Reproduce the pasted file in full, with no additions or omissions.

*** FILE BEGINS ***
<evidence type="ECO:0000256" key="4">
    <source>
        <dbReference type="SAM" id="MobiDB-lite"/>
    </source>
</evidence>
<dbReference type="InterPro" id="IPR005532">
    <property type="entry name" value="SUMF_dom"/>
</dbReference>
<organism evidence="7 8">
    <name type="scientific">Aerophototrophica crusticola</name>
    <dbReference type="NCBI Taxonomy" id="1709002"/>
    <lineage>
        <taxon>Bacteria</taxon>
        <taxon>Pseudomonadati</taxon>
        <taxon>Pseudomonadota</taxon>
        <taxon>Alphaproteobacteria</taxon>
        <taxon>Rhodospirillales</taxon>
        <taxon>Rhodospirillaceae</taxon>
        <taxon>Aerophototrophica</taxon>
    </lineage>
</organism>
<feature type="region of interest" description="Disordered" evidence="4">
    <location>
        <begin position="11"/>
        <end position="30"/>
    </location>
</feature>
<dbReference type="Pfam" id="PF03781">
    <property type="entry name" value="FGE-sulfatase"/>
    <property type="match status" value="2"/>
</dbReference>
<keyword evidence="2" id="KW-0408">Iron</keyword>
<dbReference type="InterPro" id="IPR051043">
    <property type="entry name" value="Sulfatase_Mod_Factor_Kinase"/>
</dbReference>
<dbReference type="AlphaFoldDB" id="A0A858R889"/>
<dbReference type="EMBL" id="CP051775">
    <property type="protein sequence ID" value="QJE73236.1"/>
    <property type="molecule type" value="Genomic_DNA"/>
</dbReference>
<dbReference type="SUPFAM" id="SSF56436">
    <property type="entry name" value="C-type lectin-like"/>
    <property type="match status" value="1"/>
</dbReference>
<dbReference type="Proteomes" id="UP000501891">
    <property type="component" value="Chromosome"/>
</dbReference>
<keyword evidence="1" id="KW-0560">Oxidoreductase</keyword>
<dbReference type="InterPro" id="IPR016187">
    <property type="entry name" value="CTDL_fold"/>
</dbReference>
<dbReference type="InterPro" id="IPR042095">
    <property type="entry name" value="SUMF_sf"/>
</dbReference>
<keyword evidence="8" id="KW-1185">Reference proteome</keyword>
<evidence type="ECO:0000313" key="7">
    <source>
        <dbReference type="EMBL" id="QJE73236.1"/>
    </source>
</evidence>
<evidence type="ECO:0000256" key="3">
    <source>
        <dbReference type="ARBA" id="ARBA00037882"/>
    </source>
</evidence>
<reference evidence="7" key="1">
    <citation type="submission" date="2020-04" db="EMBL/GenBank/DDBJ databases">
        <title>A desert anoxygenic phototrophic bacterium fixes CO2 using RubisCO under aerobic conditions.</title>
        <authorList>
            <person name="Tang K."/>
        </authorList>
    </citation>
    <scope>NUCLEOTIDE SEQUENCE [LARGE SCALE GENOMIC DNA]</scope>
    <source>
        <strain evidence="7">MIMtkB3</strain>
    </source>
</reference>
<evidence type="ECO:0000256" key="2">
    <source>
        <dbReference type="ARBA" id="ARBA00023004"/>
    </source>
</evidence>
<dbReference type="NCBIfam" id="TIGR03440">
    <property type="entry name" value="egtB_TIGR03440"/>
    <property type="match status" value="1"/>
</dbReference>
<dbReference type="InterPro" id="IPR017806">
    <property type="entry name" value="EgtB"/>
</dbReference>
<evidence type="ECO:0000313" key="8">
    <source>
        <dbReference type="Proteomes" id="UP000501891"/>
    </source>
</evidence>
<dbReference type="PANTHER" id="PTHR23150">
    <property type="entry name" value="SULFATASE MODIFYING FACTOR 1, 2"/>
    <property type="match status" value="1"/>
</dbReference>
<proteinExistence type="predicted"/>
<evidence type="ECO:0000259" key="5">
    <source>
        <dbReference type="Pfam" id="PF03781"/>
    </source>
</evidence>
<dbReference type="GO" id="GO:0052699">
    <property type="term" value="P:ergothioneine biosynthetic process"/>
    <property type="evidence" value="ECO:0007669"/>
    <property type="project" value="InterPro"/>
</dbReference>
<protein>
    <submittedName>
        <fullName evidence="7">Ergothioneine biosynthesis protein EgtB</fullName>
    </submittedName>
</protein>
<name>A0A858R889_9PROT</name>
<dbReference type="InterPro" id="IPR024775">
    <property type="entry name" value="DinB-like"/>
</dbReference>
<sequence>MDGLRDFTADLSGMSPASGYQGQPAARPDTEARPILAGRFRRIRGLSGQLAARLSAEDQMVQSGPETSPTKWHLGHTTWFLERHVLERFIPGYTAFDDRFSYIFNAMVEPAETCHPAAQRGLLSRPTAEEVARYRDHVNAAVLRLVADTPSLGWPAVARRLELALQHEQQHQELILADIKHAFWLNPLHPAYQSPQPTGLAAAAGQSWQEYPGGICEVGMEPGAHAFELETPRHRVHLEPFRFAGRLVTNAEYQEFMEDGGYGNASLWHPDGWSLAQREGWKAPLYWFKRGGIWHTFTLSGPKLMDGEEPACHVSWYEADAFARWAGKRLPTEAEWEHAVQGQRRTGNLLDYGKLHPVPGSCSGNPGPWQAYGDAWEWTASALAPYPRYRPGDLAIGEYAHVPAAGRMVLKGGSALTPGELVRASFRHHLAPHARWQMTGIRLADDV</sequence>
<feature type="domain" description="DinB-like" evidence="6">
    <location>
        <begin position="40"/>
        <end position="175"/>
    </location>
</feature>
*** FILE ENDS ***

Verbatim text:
<evidence type="ECO:0000256" key="4">
    <source>
        <dbReference type="SAM" id="MobiDB-lite"/>
    </source>
</evidence>
<dbReference type="InterPro" id="IPR005532">
    <property type="entry name" value="SUMF_dom"/>
</dbReference>
<organism evidence="7 8">
    <name type="scientific">Aerophototrophica crusticola</name>
    <dbReference type="NCBI Taxonomy" id="1709002"/>
    <lineage>
        <taxon>Bacteria</taxon>
        <taxon>Pseudomonadati</taxon>
        <taxon>Pseudomonadota</taxon>
        <taxon>Alphaproteobacteria</taxon>
        <taxon>Rhodospirillales</taxon>
        <taxon>Rhodospirillaceae</taxon>
        <taxon>Aerophototrophica</taxon>
    </lineage>
</organism>
<feature type="region of interest" description="Disordered" evidence="4">
    <location>
        <begin position="11"/>
        <end position="30"/>
    </location>
</feature>
<dbReference type="Pfam" id="PF03781">
    <property type="entry name" value="FGE-sulfatase"/>
    <property type="match status" value="2"/>
</dbReference>
<keyword evidence="2" id="KW-0408">Iron</keyword>
<dbReference type="InterPro" id="IPR051043">
    <property type="entry name" value="Sulfatase_Mod_Factor_Kinase"/>
</dbReference>
<dbReference type="AlphaFoldDB" id="A0A858R889"/>
<dbReference type="EMBL" id="CP051775">
    <property type="protein sequence ID" value="QJE73236.1"/>
    <property type="molecule type" value="Genomic_DNA"/>
</dbReference>
<dbReference type="SUPFAM" id="SSF56436">
    <property type="entry name" value="C-type lectin-like"/>
    <property type="match status" value="1"/>
</dbReference>
<dbReference type="Proteomes" id="UP000501891">
    <property type="component" value="Chromosome"/>
</dbReference>
<keyword evidence="1" id="KW-0560">Oxidoreductase</keyword>
<dbReference type="InterPro" id="IPR016187">
    <property type="entry name" value="CTDL_fold"/>
</dbReference>
<dbReference type="InterPro" id="IPR042095">
    <property type="entry name" value="SUMF_sf"/>
</dbReference>
<keyword evidence="8" id="KW-1185">Reference proteome</keyword>
<evidence type="ECO:0000313" key="7">
    <source>
        <dbReference type="EMBL" id="QJE73236.1"/>
    </source>
</evidence>
<evidence type="ECO:0000256" key="3">
    <source>
        <dbReference type="ARBA" id="ARBA00037882"/>
    </source>
</evidence>
<reference evidence="7" key="1">
    <citation type="submission" date="2020-04" db="EMBL/GenBank/DDBJ databases">
        <title>A desert anoxygenic phototrophic bacterium fixes CO2 using RubisCO under aerobic conditions.</title>
        <authorList>
            <person name="Tang K."/>
        </authorList>
    </citation>
    <scope>NUCLEOTIDE SEQUENCE [LARGE SCALE GENOMIC DNA]</scope>
    <source>
        <strain evidence="7">MIMtkB3</strain>
    </source>
</reference>
<evidence type="ECO:0000256" key="2">
    <source>
        <dbReference type="ARBA" id="ARBA00023004"/>
    </source>
</evidence>
<dbReference type="NCBIfam" id="TIGR03440">
    <property type="entry name" value="egtB_TIGR03440"/>
    <property type="match status" value="1"/>
</dbReference>
<dbReference type="InterPro" id="IPR017806">
    <property type="entry name" value="EgtB"/>
</dbReference>
<evidence type="ECO:0000313" key="8">
    <source>
        <dbReference type="Proteomes" id="UP000501891"/>
    </source>
</evidence>
<dbReference type="PANTHER" id="PTHR23150">
    <property type="entry name" value="SULFATASE MODIFYING FACTOR 1, 2"/>
    <property type="match status" value="1"/>
</dbReference>
<proteinExistence type="predicted"/>
<evidence type="ECO:0000259" key="5">
    <source>
        <dbReference type="Pfam" id="PF03781"/>
    </source>
</evidence>
<dbReference type="GO" id="GO:0052699">
    <property type="term" value="P:ergothioneine biosynthetic process"/>
    <property type="evidence" value="ECO:0007669"/>
    <property type="project" value="InterPro"/>
</dbReference>
<protein>
    <submittedName>
        <fullName evidence="7">Ergothioneine biosynthesis protein EgtB</fullName>
    </submittedName>
</protein>
<name>A0A858R889_9PROT</name>
<dbReference type="InterPro" id="IPR024775">
    <property type="entry name" value="DinB-like"/>
</dbReference>
<sequence>MDGLRDFTADLSGMSPASGYQGQPAARPDTEARPILAGRFRRIRGLSGQLAARLSAEDQMVQSGPETSPTKWHLGHTTWFLERHVLERFIPGYTAFDDRFSYIFNAMVEPAETCHPAAQRGLLSRPTAEEVARYRDHVNAAVLRLVADTPSLGWPAVARRLELALQHEQQHQELILADIKHAFWLNPLHPAYQSPQPTGLAAAAGQSWQEYPGGICEVGMEPGAHAFELETPRHRVHLEPFRFAGRLVTNAEYQEFMEDGGYGNASLWHPDGWSLAQREGWKAPLYWFKRGGIWHTFTLSGPKLMDGEEPACHVSWYEADAFARWAGKRLPTEAEWEHAVQGQRRTGNLLDYGKLHPVPGSCSGNPGPWQAYGDAWEWTASALAPYPRYRPGDLAIGEYAHVPAAGRMVLKGGSALTPGELVRASFRHHLAPHARWQMTGIRLADDV</sequence>
<feature type="domain" description="DinB-like" evidence="6">
    <location>
        <begin position="40"/>
        <end position="175"/>
    </location>
</feature>